N.J. security chief: State needs more funding for transit

New Jersey's mass transit system remains a potential target for a terrorist attack and needs additional federal funding to ensure safe passage for thousands of daily commuters, the state's top security official said yesterday.

"Anything that happens here has implications for New York City," said Richard Cañas, director of the state Office of Homeland Security and Preparedness. "Yet every year we feel like deadbeats asking for federal handouts to protect ourselves against what we all agree is a national threat."

Cañas' remarks came during a visit from U.S. Rep. Bennie Thompson (D-Miss.), chairman of the House Committee on Homeland Security, which controls how funds are distributed to states.

Thompson visited the State Police Regional Operations Intelligence Center in West Trenton before taking a helicopter tour of potential terror targets in North Jersey. Those sites included Newark Liberty International Airport, the Lincoln Tunnel, the chemical facilities and oil refineries along the New Jersey Turnpike and Port Newark.

"We need stable and continued homeland security funding and current or higher levels to continue our progress to protect the citizens of New Jersey and the greater New York area," Cañas said.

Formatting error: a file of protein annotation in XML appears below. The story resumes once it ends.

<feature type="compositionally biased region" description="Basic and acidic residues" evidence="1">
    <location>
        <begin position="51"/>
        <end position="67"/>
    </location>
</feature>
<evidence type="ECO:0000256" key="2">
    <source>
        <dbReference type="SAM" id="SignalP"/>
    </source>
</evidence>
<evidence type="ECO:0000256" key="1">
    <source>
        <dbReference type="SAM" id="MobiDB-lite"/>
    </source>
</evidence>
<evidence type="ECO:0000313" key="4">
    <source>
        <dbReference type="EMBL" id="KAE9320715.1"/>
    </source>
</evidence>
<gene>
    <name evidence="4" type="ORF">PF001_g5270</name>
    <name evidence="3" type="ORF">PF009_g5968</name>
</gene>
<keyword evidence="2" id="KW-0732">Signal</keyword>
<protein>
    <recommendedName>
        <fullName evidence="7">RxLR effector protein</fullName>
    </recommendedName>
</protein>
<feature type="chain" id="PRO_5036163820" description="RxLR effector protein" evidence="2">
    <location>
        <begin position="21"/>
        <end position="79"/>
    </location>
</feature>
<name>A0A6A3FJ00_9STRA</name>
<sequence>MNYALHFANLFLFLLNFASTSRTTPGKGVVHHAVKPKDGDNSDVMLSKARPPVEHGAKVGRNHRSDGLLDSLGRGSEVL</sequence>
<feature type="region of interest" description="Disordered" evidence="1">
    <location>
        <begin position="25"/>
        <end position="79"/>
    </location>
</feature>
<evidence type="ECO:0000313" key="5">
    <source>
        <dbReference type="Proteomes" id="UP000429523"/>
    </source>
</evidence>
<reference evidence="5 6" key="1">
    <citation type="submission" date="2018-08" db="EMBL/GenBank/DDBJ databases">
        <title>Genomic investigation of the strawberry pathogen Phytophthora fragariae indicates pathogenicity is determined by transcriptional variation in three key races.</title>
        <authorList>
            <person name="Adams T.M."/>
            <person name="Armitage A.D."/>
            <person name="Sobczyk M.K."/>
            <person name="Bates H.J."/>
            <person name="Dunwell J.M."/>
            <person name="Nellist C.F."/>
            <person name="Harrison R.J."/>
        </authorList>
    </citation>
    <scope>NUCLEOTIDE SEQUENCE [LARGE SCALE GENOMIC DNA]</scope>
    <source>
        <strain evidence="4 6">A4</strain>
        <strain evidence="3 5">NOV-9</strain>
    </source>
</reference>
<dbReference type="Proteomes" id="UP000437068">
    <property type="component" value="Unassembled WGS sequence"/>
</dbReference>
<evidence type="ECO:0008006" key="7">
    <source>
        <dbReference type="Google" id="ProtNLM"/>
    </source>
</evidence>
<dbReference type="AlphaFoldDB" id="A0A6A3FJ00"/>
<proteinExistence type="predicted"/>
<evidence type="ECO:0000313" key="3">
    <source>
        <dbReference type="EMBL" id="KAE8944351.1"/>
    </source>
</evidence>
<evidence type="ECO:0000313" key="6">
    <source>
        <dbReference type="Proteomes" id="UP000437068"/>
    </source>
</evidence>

Speaking at the Port Authority administration building adjacent to the Lincoln Tunnel, Thompson praised state law enforcement for members' ability to work together and said he is committed to ensuring that law enforcement agencies around the country get the necessary funding to do their jobs.

Reps. Albio Sires (D-13th Dist.) and Donald Payne (D-10th Dist.) said they hoped that by bringing Thompson to New Jersey he could see firsthand the need for more funding for the region.

However, Sires and Payne both said it would be impossible to put a specific dollar figure on the amount needed to upgrade and maintain security at the various facilities.

Last year, New Jersey received more than $100 million in homeland security funds, an increase of 35 percent from 2006. There was also $176.9 million available for regional transit and port security enhancements, according to the state office of homeland security.

The Port Authority of New York and New Jersey expects to spend $650 million in security this year, said Susan Bass Levin, deputy executive director of the bistate agency. Since 9/11, the Port Authority has spent more than $3.5 billion on security, she said.